Answer: Broadly 12 sectors and around 100 sub- sectors have been included in the agreement. The sectoral commitments of the agreement covers Business Services, Communication, Construction, Distribution, Education, Environment, Financial, Health Related, Tourism and Travel-Related Services, Recreational, Transportation Services, Other Services.
Answer: Korea has offered Modes 1 and 2 as ‘None' across the board (except for local presence requirement in certain sectors like Architectural Services, Engineering Services, Urban planning and landscape architectural services etc. In Mode 3 (i.e. Commercial Presence abroad), no FDI limitation full market access and national treatment commitments across sectors only with a few exceptions.
Answer: Yes, Korea has provided robust commitments in Computer-Related Services. Moreover, full Commitments have been made at 3 digit level in Modes 1, 2 and 3.
Answer: A broad coverage has been provided under “Other Business Services” (ex: Advertising, market Research and Opinion polling; management consulting; technical testing and analysis; consulting services related to agriculture, fishing, animal husbandry, mining; placement services for personnel; photographic services; stenography; translation and interpretation; specialty design etc) and has been scheduled as “None” in Cross Border Supply (Mode 1 & 2) in most of the above mentioned sectors. In addition, full commitments have been taken in Mode 3 in the above mentioned sectors.
Answer: Korea has taken on the full coverage of Communication services It includes courier, telecom, audio visual (except Postal courier services committed). Broad commitments have also been taken in Modes 1, 2 and 3 in all the above sectors.
Answer: Korea has taken extensive commitments in all sub-sectors of Financial Services.
Answer: In tourism, except for ‘others’, all sectors have been covered with full commitments under Mode 1, Mode 2 and Mode 3.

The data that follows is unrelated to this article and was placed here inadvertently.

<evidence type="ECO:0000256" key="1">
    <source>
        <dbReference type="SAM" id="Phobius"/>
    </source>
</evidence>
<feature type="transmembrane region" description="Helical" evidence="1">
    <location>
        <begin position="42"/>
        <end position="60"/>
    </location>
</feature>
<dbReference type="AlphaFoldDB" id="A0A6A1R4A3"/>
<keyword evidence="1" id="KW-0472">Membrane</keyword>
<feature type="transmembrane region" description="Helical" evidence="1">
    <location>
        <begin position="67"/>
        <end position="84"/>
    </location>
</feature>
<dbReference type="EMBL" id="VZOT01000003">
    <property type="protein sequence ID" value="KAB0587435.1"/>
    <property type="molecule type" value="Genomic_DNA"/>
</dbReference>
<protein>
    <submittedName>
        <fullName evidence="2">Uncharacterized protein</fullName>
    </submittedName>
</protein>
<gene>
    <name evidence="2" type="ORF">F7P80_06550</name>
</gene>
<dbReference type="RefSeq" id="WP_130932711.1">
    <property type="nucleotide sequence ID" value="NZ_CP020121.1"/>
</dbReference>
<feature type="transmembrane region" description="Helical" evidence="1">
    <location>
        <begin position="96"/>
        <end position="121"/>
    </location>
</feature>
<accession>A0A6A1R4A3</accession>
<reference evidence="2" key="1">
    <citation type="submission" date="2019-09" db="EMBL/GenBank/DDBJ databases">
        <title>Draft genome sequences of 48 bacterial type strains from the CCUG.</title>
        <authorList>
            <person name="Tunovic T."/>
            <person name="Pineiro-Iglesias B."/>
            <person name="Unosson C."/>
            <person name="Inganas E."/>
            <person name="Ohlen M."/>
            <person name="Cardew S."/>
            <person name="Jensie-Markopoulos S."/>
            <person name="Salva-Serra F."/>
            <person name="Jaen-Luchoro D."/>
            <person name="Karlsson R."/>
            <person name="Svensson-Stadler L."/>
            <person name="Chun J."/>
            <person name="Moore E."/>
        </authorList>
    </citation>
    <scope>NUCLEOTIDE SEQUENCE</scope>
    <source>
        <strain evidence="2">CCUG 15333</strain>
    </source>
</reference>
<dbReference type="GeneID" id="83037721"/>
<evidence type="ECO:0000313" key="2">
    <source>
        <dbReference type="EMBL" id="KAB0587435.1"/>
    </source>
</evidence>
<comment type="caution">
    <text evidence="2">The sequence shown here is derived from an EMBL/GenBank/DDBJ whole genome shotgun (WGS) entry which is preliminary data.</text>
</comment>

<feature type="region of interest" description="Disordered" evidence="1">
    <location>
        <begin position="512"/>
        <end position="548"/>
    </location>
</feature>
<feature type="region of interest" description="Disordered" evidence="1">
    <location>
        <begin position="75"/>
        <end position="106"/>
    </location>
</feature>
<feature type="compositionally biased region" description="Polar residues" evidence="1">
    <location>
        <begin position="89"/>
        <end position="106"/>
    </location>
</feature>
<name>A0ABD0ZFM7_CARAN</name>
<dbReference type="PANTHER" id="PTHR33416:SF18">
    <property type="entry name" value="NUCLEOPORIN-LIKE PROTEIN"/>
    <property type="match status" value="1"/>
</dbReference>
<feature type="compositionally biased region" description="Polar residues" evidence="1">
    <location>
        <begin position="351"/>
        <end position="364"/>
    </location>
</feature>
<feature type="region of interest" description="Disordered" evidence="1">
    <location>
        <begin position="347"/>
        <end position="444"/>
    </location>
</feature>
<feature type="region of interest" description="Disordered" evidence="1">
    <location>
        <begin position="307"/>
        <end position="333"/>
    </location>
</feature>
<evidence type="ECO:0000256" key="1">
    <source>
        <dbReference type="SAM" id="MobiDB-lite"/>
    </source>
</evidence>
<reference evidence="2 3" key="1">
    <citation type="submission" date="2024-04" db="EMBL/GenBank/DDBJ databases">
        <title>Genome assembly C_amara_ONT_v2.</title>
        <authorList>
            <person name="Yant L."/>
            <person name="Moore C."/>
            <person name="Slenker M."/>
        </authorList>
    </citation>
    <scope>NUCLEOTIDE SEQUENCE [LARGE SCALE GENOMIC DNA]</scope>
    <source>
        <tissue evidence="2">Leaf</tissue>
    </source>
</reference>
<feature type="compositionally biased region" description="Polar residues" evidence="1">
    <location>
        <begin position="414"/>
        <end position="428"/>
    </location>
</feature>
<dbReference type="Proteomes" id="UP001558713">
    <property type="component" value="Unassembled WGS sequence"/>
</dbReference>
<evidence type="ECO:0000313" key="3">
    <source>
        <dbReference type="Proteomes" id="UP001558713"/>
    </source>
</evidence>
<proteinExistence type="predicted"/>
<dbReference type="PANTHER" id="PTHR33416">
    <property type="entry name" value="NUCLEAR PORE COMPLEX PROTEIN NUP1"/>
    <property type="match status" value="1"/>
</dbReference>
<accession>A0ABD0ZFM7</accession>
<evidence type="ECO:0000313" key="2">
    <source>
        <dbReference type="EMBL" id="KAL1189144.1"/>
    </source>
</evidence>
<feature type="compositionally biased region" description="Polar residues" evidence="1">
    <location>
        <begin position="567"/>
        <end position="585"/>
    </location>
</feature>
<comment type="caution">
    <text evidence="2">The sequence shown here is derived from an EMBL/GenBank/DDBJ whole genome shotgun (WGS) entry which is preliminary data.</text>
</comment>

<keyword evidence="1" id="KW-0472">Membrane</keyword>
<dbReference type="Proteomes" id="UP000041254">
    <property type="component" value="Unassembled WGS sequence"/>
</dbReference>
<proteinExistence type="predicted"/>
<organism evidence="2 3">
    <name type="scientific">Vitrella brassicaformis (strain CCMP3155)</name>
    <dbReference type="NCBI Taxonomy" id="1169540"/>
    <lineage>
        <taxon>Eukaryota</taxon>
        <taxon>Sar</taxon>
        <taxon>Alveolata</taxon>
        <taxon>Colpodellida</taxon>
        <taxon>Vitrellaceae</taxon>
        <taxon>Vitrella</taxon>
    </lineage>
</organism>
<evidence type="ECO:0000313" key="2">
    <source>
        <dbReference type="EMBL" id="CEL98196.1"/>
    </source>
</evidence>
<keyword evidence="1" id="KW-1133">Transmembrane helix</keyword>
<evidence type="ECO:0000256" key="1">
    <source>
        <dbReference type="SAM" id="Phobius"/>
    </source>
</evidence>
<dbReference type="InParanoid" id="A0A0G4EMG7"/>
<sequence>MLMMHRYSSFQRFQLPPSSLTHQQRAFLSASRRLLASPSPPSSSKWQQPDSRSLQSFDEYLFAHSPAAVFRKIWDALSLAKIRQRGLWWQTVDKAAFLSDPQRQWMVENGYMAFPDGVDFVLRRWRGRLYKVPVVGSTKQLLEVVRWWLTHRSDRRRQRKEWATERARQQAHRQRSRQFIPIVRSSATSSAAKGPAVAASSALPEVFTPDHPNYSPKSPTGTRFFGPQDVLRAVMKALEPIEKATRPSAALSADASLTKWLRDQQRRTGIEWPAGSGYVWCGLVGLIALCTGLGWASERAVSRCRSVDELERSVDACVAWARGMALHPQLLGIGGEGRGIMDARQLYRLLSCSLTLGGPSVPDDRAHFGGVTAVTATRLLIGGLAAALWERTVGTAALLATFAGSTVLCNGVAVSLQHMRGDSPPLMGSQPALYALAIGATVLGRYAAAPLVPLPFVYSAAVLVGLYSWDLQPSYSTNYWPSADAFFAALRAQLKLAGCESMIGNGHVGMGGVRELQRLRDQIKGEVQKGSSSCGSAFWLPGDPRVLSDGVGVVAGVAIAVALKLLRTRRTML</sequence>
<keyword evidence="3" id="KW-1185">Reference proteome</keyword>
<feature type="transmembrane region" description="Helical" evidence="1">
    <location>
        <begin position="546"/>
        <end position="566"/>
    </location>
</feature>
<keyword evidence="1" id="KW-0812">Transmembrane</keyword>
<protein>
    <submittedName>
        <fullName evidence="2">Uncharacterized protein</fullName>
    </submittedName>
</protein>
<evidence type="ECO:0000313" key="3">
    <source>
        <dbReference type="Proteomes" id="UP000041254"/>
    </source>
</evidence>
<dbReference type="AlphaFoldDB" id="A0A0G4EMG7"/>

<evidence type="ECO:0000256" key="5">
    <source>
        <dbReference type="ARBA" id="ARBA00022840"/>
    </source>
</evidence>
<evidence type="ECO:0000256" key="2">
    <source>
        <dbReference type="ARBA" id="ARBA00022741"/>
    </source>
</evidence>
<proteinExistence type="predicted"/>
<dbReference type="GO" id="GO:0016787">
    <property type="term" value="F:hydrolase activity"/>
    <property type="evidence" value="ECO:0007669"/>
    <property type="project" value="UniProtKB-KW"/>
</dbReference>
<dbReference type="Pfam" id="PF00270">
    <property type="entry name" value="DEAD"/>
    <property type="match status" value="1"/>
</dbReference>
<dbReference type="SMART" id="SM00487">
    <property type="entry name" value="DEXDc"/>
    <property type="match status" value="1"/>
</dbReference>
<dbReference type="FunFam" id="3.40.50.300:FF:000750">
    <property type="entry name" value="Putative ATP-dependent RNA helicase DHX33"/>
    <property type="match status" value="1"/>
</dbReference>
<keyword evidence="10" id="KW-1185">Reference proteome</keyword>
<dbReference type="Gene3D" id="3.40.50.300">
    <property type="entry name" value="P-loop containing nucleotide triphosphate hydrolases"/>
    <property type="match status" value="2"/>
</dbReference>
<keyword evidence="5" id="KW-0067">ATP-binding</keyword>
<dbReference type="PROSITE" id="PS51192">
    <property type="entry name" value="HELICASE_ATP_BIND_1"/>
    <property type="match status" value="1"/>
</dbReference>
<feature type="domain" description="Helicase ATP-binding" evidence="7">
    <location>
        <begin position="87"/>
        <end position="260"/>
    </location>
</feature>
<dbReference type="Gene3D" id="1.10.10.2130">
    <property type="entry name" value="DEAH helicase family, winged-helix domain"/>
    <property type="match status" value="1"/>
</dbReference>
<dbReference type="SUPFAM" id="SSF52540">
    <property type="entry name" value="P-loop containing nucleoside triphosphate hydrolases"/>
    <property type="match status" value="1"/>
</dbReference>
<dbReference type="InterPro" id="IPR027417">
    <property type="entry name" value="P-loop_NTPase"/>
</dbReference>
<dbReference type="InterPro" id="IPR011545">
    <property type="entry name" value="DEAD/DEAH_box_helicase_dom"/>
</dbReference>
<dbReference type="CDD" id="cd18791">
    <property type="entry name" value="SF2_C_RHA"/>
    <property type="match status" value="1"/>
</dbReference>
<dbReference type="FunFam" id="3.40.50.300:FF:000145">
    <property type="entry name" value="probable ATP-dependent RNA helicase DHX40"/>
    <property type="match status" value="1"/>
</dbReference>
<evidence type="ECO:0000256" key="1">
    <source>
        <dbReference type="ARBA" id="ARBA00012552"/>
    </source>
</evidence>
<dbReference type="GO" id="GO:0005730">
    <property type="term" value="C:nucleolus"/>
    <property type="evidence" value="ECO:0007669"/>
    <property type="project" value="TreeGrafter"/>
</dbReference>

Answer: On transportation service, extensive commitments have been taken for maritime, air,(including computer reservation system and selling and marketing of Air Transport services), railways , roads and pipeline.
Answer: The categories of Business Visitors (BV), Intra-Corporate Transferees (ICT) and Professionals are covered under the agreement.
Answer: Maximum duration of stay for the various categories of Indian service suppliers are given below: • Business Visitors -90 days • Intra Corporate Transferees (ICT) – 2yrs (extendable indefinitely provided the conditions on which it is based remain in Effect) • Professionals (as per Annex 8A)- 1 yr or period of contract
Answer: Korea has removed all requirements relating to ENT (Economic Needs Tests) and LMT (Labour Market Tests) from its schedule of commitments. This is a major gain for India in terms of ensuring clarity and certainty in commitments. Further, all numerical limitations have been removed from horizontal section.
Answer: A list of 163 professionals are included as ANNEX 8-A in the agreement. These, inter alia, include: • Different types of Engineers such as Computer, and IT, Telecom (various kinds including mobile and basic and network and equipment), Network, Aircraft, Gas turbine, Diesel machine, Satellite, Refrigerator, Machine tool and Machine, Industrial robotic design, Automobile, Car electronic, Petroleum and Chemical, pesticide and fertilizer, Cosmetic and soap, Natural gas, Tyre production, Gasoline, Brewage production, Metal, Power plant, Electronic equipment, Construction Engineer, Industrial machine Engineer, Ship, Aircraft Rail, Marine Engineer, Oil and Exploration Engineer, Civil Engineer etc. • Different types of Consultants such as IT, Network, Database, Information Security, Information System, General management, Financial management , Marketing, Human resources management, Production management, Public relations etc. • Different kinds of Designers, Programmers, Developers and Analysts in various sectors • Biologist • Biochemist • Advertising • Assistant English teachers for primary and secondary school